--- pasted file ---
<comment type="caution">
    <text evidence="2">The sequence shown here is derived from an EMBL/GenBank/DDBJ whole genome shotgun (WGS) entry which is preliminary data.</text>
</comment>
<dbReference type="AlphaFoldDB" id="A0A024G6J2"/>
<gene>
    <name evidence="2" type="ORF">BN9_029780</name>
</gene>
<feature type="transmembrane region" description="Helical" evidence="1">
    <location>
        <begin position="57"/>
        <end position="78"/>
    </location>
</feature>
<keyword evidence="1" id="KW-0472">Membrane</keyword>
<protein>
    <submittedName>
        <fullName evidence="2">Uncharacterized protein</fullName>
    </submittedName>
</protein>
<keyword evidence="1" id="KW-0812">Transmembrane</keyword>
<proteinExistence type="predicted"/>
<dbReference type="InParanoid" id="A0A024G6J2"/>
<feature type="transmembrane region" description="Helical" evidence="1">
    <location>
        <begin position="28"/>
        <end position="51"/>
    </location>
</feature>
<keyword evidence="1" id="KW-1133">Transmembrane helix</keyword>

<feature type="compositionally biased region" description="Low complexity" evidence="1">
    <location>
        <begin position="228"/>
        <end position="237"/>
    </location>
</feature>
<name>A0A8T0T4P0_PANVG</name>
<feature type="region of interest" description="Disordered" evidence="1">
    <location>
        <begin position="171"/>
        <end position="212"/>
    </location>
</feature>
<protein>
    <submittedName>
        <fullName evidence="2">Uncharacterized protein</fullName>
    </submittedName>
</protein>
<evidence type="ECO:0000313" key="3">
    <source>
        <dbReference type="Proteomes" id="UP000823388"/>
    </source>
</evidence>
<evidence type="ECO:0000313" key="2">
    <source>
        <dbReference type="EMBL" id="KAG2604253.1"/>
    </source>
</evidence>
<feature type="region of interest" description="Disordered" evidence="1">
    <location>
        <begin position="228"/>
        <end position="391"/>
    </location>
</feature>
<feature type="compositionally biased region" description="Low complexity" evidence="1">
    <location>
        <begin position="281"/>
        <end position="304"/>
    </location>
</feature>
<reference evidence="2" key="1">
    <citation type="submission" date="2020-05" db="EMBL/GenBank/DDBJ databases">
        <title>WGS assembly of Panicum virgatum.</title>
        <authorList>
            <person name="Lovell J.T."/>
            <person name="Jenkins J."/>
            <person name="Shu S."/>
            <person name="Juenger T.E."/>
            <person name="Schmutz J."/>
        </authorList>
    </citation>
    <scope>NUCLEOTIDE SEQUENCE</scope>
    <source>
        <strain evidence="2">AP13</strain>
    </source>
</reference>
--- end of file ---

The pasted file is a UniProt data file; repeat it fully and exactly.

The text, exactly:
<comment type="caution">
    <text evidence="2">The sequence shown here is derived from an EMBL/GenBank/DDBJ whole genome shotgun (WGS) entry which is preliminary data.</text>
</comment>
<dbReference type="AlphaFoldDB" id="A0A024G6J2"/>
<gene>
    <name evidence="2" type="ORF">BN9_029780</name>
</gene>
<feature type="transmembrane region" description="Helical" evidence="1">
    <location>
        <begin position="57"/>
        <end position="78"/>
    </location>
</feature>
<keyword evidence="1" id="KW-0472">Membrane</keyword>
<protein>
    <submittedName>
        <fullName evidence="2">Uncharacterized protein</fullName>
    </submittedName>
</protein>
<keyword evidence="1" id="KW-0812">Transmembrane</keyword>
<proteinExistence type="predicted"/>
<dbReference type="InParanoid" id="A0A024G6J2"/>
<feature type="transmembrane region" description="Helical" evidence="1">
    <location>
        <begin position="28"/>
        <end position="51"/>
    </location>
</feature>
<keyword evidence="1" id="KW-1133">Transmembrane helix</keyword>

<feature type="compositionally biased region" description="Low complexity" evidence="1">
    <location>
        <begin position="228"/>
        <end position="237"/>
    </location>
</feature>
<name>A0A8T0T4P0_PANVG</name>
<feature type="region of interest" description="Disordered" evidence="1">
    <location>
        <begin position="171"/>
        <end position="212"/>
    </location>
</feature>
<protein>
    <submittedName>
        <fullName evidence="2">Uncharacterized protein</fullName>
    </submittedName>
</protein>
<evidence type="ECO:0000313" key="3">
    <source>
        <dbReference type="Proteomes" id="UP000823388"/>
    </source>
</evidence>
<evidence type="ECO:0000313" key="2">
    <source>
        <dbReference type="EMBL" id="KAG2604253.1"/>
    </source>
</evidence>
<feature type="region of interest" description="Disordered" evidence="1">
    <location>
        <begin position="228"/>
        <end position="391"/>
    </location>
</feature>
<feature type="compositionally biased region" description="Low complexity" evidence="1">
    <location>
        <begin position="281"/>
        <end position="304"/>
    </location>
</feature>
<reference evidence="2" key="1">
    <citation type="submission" date="2020-05" db="EMBL/GenBank/DDBJ databases">
        <title>WGS assembly of Panicum virgatum.</title>
        <authorList>
            <person name="Lovell J.T."/>
            <person name="Jenkins J."/>
            <person name="Shu S."/>
            <person name="Juenger T.E."/>
            <person name="Schmutz J."/>
        </authorList>
    </citation>
    <scope>NUCLEOTIDE SEQUENCE</scope>
    <source>
        <strain evidence="2">AP13</strain>
    </source>
</reference>